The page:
Let's say I have some mechanism that theoretically says $a_t$ positively affects $b_t$ and $b_t$ positively affects $c_t$. I have data on $a_t$ and $c_t$ but not $b_t$. Thus, $b_t$ is unobserved. I run a regression: $c_t$ = $\alpha_0 + \alpha_1 a_t$ where $\alpha_1 > 0$. Can I say something about the empirical effect of $a_t$ on $b_t$ although $b_t$ is unobserved? In this example, may be I can say that if $a_t$ positively affects $c_t$, then more likely it positively affects $b_t$? Thus, I am speculating about the effect of $a_t$ on $b_t$ here given the theory and the regression model.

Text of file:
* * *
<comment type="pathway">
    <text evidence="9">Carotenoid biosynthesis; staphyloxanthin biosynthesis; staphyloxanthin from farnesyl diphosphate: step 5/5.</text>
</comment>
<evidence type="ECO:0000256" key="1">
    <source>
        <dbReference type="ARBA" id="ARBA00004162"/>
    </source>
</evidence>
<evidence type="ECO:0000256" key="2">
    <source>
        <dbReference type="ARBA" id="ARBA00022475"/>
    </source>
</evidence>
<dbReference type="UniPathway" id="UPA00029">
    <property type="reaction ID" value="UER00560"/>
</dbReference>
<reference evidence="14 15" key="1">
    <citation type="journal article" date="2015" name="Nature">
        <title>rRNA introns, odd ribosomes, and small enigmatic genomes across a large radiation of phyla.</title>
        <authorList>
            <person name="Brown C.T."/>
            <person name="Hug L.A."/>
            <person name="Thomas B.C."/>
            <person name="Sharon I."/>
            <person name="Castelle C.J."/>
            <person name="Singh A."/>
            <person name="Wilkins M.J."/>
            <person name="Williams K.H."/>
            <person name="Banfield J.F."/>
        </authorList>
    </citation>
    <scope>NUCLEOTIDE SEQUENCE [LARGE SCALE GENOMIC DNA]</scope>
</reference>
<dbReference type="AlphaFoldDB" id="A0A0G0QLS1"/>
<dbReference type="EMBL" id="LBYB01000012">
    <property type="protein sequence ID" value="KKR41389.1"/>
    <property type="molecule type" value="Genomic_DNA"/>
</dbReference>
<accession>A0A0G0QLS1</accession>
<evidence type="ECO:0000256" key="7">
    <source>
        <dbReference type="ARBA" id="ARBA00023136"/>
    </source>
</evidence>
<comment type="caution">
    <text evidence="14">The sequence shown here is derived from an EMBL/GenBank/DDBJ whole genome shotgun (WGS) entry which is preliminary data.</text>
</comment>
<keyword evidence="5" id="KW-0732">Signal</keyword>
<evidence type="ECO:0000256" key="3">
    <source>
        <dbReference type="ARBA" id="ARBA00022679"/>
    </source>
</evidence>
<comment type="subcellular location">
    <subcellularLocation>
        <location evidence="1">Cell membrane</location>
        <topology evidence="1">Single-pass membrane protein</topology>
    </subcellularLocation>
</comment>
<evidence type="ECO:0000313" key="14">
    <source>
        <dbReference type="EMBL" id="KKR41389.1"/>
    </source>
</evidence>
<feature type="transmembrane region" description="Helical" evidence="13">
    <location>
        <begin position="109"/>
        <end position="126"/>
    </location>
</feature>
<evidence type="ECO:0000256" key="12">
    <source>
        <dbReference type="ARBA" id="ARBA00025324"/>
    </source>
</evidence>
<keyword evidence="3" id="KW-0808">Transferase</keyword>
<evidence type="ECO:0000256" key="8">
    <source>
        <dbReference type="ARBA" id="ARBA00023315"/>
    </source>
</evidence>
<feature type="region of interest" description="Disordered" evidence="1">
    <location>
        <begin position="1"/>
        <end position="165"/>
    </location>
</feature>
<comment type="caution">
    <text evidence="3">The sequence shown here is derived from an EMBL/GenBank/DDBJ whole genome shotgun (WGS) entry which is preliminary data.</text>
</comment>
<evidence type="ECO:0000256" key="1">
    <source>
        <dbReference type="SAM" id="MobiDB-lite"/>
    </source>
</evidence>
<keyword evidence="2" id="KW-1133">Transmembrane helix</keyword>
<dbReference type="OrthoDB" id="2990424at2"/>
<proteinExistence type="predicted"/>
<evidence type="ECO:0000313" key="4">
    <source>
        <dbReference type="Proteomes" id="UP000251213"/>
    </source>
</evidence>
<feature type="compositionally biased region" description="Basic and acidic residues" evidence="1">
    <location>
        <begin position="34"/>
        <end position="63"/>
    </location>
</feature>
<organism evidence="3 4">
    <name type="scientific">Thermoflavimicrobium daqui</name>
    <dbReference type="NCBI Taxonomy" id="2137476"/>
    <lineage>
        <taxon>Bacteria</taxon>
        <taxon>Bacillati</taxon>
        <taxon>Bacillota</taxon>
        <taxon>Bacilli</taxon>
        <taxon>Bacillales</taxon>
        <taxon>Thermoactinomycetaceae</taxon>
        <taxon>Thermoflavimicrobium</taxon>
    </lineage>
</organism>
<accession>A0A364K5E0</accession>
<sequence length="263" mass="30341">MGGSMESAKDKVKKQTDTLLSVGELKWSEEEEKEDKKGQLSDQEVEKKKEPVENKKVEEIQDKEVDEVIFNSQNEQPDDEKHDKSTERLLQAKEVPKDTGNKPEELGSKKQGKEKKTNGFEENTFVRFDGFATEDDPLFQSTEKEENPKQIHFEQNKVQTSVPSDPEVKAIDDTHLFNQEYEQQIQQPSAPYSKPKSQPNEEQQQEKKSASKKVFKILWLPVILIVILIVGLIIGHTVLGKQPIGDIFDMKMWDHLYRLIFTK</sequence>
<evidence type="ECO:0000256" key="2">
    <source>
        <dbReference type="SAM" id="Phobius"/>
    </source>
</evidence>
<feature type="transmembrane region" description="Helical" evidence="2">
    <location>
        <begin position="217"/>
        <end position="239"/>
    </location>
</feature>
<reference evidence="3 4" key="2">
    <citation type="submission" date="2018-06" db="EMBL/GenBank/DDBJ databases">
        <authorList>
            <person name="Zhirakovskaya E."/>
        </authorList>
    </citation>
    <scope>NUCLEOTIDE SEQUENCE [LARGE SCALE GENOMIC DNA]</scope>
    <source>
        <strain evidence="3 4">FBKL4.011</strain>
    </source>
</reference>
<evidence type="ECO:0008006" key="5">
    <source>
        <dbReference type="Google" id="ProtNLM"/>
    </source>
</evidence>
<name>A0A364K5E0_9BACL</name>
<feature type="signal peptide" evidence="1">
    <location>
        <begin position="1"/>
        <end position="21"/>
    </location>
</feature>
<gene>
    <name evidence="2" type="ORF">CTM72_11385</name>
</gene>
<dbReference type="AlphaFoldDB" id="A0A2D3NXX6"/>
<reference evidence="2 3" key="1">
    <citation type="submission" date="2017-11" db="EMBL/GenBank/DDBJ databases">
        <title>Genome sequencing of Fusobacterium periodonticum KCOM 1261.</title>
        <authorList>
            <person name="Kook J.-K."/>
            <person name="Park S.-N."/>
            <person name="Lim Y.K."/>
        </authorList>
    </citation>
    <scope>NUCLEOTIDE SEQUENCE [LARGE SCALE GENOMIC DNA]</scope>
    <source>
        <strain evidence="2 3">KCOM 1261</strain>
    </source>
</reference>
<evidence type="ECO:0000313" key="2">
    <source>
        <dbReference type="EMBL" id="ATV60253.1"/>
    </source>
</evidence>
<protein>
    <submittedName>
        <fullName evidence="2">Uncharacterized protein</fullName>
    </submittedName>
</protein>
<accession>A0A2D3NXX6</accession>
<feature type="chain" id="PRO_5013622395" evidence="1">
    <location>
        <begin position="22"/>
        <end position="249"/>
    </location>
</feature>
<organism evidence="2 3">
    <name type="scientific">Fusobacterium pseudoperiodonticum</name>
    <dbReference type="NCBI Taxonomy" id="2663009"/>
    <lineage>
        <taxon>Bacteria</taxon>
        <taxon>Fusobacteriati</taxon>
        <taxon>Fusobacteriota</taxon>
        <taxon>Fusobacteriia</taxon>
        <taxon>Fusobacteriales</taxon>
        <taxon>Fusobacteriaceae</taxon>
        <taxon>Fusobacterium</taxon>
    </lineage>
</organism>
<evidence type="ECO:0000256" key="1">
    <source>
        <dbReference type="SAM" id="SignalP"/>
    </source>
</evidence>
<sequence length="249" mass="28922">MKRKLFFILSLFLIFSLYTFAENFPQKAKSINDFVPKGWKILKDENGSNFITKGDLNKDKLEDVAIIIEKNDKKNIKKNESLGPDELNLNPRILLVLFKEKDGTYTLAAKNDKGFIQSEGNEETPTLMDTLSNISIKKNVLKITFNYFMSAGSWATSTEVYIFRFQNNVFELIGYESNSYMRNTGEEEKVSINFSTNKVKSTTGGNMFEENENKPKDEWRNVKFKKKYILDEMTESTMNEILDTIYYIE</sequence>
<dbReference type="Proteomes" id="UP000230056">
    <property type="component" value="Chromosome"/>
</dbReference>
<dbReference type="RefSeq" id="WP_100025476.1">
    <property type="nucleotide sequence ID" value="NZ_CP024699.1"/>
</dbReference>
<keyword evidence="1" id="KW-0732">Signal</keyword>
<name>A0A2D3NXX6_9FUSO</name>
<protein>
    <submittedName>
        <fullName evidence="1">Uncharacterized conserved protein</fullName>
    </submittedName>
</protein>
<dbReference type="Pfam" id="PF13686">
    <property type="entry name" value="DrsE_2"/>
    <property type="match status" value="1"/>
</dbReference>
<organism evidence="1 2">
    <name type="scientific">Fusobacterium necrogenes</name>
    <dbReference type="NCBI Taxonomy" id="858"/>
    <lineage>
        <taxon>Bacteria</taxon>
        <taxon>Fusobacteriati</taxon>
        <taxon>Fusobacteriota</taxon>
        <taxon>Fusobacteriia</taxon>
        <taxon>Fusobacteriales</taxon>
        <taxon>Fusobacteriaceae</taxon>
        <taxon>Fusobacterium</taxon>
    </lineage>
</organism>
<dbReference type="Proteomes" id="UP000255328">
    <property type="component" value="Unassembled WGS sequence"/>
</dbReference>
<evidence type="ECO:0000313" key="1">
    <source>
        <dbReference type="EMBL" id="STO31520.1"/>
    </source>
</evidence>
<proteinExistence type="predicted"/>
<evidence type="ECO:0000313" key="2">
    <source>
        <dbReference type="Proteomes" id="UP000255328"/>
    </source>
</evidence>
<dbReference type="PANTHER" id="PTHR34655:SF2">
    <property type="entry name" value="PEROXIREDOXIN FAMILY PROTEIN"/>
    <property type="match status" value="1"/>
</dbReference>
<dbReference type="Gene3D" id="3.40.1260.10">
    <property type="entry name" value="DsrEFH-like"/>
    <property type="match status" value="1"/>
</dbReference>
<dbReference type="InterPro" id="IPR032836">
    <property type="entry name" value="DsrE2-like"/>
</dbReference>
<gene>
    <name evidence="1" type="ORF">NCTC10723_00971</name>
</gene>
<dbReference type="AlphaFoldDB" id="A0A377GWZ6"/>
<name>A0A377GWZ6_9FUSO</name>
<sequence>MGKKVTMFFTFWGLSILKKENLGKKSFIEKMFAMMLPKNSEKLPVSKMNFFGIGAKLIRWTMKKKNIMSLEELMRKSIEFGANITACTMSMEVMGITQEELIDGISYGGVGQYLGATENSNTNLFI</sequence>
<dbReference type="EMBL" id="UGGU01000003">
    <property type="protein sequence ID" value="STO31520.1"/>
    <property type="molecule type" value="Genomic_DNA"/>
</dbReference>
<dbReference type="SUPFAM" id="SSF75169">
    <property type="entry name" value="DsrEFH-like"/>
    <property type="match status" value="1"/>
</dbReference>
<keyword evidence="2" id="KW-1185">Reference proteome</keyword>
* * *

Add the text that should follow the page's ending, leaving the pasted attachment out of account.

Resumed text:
Lemme also ask a related question. If $a_t$ affects $b_t$ and $b_t$ affects $c_t$, I can not run the regression $c_t$ = $\alpha_0 + \alpha_1 a_t + \alpha_2 b_t$ since $a_t$ and $b_t$ would be collinear, right? And I can only do that in a multiple equation model like the SVAR?